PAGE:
Official name: Republic of Sierra Leone
Area: 71,740 square kilometers (27,699 square miles)
Highest point on mainland: Loma Mansa (1,948 meters/6,391 feet)
Lowest point on land: Sea level
Hemispheres: Northern and Western
Time zone: Noon = noon GMT
Longest distances: 338 kilometers (210 miles) from north to south; 304 kilometers (189 miles) from east to west
Land boundaries: 958 kilometers (595 miles) total boundary length; Guinea 652 kilometers (405 miles); Liberia 306 kilometers (190 miles)
Coastline: 402 kilometers (250 miles)
Territorial sea limits: 370 kilometers (200 nautical miles)
Slightly smaller than the state of South Carolina, Sierra Leone, which is roughly circular in shape, is a compact country in the southwestern part of West Africa. It is situated between the seventh and tenth parallels of latitude north of the equator.
Sierra Leone has no territories or dependencies.
Because it is so close to the equator, Sierra Leone has a tropical climate; temperatures stay fairly constant throughout the year. The mean temperature is about 27°C (81°F) on the coast and almost as high on the eastern plateau. The dry season lasts from November to April, with a wet season occurring during the rest of the year. The prevailing winds from the southwest monsoon characterize the rainy season. Rainfall is greatest along the coast, especially in the mountains, which receive more than 580 centimeters (230 inches) of rainfall annually, compared to an average of approximately 315 centimeters (125 inches) in the rest of the country. During the dry season, harmattan winds blow from the Sahara Desert, bringing sandstorms but little rain.
Sierra Leone's varied terrain includes the striking, mountainous Sierra Leone Peninsula; a zone of low-lying coastal marshland along the Atlantic Ocean; and a wide plains area extending inland to about the middle of the country. East of the plains, the land rises to a broad, moderately elevated plateau interspersed with occasional hills and mountains.
Sierra Leone is bounded on the southwest and west by the Atlantic Ocean; the country is located northwest of that part of the Atlantic Coast known as the Grain Coast, which borders Liberia.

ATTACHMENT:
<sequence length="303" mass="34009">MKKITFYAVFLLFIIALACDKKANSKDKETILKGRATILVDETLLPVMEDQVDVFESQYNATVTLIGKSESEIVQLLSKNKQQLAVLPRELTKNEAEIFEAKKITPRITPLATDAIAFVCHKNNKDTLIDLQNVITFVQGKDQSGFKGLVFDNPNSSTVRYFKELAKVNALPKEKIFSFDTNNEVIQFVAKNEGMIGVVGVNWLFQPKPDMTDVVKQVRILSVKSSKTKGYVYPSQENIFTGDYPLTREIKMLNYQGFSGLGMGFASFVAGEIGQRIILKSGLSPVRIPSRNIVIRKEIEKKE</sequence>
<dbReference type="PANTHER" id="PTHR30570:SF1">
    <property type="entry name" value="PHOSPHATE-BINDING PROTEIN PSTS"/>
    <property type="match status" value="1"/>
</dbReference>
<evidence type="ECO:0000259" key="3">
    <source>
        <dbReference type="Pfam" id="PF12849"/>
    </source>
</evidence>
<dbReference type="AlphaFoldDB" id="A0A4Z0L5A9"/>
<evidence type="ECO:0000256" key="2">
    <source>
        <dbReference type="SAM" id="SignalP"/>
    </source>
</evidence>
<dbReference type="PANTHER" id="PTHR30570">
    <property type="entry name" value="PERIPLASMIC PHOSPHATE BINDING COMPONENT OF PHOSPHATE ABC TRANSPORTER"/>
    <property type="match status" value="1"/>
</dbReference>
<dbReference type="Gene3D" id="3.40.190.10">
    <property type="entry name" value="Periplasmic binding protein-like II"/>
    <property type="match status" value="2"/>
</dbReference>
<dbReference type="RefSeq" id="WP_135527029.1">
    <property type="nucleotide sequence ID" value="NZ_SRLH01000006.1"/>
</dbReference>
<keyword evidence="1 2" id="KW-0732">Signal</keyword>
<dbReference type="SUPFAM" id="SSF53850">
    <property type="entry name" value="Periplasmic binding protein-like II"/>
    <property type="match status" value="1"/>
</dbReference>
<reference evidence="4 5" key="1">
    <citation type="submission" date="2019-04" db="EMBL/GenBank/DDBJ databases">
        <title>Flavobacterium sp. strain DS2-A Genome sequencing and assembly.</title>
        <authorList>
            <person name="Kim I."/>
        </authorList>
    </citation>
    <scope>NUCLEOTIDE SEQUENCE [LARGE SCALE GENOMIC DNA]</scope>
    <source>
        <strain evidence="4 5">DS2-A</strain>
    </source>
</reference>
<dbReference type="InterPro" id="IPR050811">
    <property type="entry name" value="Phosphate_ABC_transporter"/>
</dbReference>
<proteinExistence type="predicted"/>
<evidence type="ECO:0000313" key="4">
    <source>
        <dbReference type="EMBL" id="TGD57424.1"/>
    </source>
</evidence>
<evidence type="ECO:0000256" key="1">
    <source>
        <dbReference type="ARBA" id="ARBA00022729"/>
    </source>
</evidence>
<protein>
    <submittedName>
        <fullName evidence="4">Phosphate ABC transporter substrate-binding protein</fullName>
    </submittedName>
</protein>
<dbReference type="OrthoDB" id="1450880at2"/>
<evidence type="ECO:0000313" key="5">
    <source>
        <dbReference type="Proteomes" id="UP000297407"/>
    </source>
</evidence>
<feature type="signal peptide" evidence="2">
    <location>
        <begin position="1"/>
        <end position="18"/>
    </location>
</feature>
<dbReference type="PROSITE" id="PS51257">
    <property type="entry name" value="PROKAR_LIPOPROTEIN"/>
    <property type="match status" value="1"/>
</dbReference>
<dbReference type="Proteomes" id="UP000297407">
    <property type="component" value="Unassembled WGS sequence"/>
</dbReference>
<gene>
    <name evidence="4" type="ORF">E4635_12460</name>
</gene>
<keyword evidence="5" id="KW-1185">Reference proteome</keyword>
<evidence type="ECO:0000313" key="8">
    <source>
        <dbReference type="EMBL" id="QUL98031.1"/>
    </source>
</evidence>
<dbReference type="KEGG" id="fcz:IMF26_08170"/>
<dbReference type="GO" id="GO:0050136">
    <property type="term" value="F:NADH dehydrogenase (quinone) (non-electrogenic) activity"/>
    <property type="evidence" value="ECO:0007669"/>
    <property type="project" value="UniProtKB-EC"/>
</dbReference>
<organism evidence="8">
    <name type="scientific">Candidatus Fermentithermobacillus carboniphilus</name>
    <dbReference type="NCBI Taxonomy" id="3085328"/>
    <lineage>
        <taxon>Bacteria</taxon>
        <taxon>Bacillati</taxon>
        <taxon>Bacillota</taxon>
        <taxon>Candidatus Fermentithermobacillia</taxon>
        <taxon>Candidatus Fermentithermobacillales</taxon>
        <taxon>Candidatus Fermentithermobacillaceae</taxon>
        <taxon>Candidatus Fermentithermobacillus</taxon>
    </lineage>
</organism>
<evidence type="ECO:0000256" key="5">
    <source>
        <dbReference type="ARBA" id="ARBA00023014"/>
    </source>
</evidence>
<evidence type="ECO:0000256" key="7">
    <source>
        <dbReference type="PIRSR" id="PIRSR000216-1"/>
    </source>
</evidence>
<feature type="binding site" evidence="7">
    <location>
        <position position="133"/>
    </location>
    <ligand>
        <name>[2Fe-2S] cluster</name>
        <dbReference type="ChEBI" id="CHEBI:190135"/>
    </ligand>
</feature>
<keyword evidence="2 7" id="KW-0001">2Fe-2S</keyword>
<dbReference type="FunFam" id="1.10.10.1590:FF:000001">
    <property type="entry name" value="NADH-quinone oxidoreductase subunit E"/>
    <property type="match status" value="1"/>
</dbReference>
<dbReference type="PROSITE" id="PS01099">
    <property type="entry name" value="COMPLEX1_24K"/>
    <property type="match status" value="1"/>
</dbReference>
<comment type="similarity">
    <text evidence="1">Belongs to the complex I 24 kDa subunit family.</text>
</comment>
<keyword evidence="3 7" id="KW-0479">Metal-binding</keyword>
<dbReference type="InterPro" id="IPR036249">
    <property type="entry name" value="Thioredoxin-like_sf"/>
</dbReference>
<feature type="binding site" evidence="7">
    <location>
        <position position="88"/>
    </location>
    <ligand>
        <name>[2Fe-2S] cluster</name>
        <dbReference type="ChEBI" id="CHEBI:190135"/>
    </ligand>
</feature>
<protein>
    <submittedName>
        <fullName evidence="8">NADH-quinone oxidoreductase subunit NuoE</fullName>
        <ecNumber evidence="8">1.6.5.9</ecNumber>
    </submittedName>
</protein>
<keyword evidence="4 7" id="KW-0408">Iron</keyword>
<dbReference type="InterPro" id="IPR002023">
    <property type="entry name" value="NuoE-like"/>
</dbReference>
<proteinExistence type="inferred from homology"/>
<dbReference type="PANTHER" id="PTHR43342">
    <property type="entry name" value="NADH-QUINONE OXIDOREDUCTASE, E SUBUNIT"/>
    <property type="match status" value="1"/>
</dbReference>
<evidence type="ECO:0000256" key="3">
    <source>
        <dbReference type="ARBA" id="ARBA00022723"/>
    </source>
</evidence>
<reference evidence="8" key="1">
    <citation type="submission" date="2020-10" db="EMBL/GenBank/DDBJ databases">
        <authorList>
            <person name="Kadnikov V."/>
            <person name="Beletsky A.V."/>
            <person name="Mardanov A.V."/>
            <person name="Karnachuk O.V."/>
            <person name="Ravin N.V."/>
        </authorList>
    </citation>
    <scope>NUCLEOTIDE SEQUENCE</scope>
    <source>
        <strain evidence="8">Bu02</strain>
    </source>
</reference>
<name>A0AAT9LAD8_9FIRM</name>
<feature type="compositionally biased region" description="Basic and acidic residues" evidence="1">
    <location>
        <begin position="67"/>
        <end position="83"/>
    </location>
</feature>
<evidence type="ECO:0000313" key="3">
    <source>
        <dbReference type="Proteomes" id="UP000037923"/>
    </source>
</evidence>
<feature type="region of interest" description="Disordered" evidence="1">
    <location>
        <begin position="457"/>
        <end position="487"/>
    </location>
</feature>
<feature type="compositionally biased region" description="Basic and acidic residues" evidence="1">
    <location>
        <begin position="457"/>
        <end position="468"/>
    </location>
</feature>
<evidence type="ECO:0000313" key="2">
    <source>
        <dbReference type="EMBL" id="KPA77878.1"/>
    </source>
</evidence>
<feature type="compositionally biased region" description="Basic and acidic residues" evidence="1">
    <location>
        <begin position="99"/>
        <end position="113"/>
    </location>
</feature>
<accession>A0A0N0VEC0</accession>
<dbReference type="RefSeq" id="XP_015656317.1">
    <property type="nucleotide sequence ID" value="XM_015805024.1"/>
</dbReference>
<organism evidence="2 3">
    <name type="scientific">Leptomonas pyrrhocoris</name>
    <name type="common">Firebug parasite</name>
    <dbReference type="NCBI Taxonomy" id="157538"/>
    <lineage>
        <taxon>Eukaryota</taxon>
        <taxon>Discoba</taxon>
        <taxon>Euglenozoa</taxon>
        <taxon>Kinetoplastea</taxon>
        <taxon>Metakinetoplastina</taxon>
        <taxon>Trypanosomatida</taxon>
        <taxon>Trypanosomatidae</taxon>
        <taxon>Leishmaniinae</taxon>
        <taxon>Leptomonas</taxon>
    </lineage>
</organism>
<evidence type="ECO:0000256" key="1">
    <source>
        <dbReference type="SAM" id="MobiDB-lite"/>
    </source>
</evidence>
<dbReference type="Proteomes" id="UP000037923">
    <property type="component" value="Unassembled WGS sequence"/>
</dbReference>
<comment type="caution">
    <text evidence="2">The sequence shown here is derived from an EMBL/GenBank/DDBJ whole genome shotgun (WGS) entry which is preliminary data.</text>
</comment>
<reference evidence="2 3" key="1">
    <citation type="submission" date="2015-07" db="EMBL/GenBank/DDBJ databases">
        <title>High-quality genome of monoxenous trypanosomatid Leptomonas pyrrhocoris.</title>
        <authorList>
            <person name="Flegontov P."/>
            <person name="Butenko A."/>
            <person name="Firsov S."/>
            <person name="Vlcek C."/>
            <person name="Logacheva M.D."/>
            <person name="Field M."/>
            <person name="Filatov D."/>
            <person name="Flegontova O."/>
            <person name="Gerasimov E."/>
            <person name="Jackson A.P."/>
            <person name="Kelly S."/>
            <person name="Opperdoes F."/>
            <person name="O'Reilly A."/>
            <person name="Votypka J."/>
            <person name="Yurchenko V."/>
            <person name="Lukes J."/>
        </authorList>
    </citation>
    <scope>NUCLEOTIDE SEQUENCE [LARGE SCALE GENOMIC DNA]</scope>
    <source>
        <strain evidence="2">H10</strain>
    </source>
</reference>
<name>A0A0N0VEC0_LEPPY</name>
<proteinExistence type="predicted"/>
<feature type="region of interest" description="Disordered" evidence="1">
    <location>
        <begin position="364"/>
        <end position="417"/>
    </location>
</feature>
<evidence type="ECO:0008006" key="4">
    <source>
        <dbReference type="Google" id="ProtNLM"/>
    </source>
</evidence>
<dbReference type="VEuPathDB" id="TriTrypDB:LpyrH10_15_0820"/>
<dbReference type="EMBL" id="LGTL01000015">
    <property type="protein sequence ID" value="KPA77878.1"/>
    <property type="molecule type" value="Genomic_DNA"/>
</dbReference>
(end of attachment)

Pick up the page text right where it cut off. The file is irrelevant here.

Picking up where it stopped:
There are oil and gas reserves under the ocean floor off the coast of Sierra Leone.
Sherbro Island is separated from the mainland by Sherbro River on the north and Sherbro Strait on the east.
There are three major island groups off the coast of Sierra Leone: the Banana Islands, the Turtle Islands, and Sherbro Island. Sherbro Island is by far the largest. The city of Bonthe is located on this island.
The coast is very irregular, forming many bays, inlets, and peninsulas. The most significant features are the Sierra Leone Peninsula, where Freetown is located, and Yawri Bay, which is located in the center of the coast just south of the peninsula. The coastal plain has numerous estuaries whose river channels, like that of the Sierra Leone River, continue to flow under the sea. Mangrove swamps line much of the coast, and behind the trees, marine and freshwater swamps occupy large areas.
Most of the small lakes in Sierra Leone are located in the south. The three largest and most important are Lake Sonfon, Lake Mabesi, and Lake Mape.
Most of the rivers of Sierra Leone drain into the Atlantic Ocean; a few, however, terminate at inland lakes. Of the numerous rivers, the most important ones are the Great and Little Scarcies in the north and the Rokel in the central region. The Great Scarcies forms part of the northern border with Guinea. The Rokel River originates in the Loma Mountains and flows west to the Atlantic Ocean near Freetown. At 440 kilometers (270 miles), the Rokel is the longest river in the country. Also important are the Mano and Moro Rivers, which form the southern border with Liberia. Other major rivers include the Jong, Sewa, Soa, and Moa.
There are no deserts in Sierra Leone.
The coastal plain covers a zone varying in width from about 8 to 40 kilometers (5 to 25 miles). In the southern section of the plateau region, erosion has formed a large area of rolling terrain, which is 64 kilometers (40 miles) wide at certain points and reaches elevations between 152 and 304 meters (500 and 1,000 feet).
The mountainous Sierra Leone Peninsula, on which Freetown is located, is 40 kilometers (25 miles) long and about 16 kilometers (10 miles) wide. The highest point in Sierra Leone, Mount Loma Mansa (Bintimani), rises to a height of 1,948 meters (6,391 feet) in the Loma Mountains, which span the northeastern part of the country.
There are no well-known named caves or canyons in Sierra Leone.
The plateau region, which encompasses roughly the eastern half of the country, has elevations ranging from roughly 304 meters (1,000 feet) to about 608 meters (2,000 feet).
The most significant dam in Sierra Leone is the Guma Valley Dam, which is 68 meters (223 feet) high and supplies water to an area that includes the capital city of Freetown.
Ferme, Mariane. The Underneath of Things: Violence, History, and the Everyday in Sierra Leone . Berkeley: University of California Press, 2001.
Hirsh, John. Sierra Leone: Diamonds and the Struggle for Democracy. ( International Peace Academy Occasional Paper Series ) . Boulder, CO: Lynne Rienner Publishers, 2000.
Richards, Paul. Fighting for the Rain Forest: War, Youth, and Resources in Sierra Leone (African Issues Series). Portsmouth, NH: Heinemann, 1996.
GlobalGeografia.com . http://www.globalgeografia.com/africa_eng/sierra_leone.htm (accessed April 10, 2003).
Sierra Leone Web. http://www.sierra-leone.org/index.html (accessed April 10, 2003).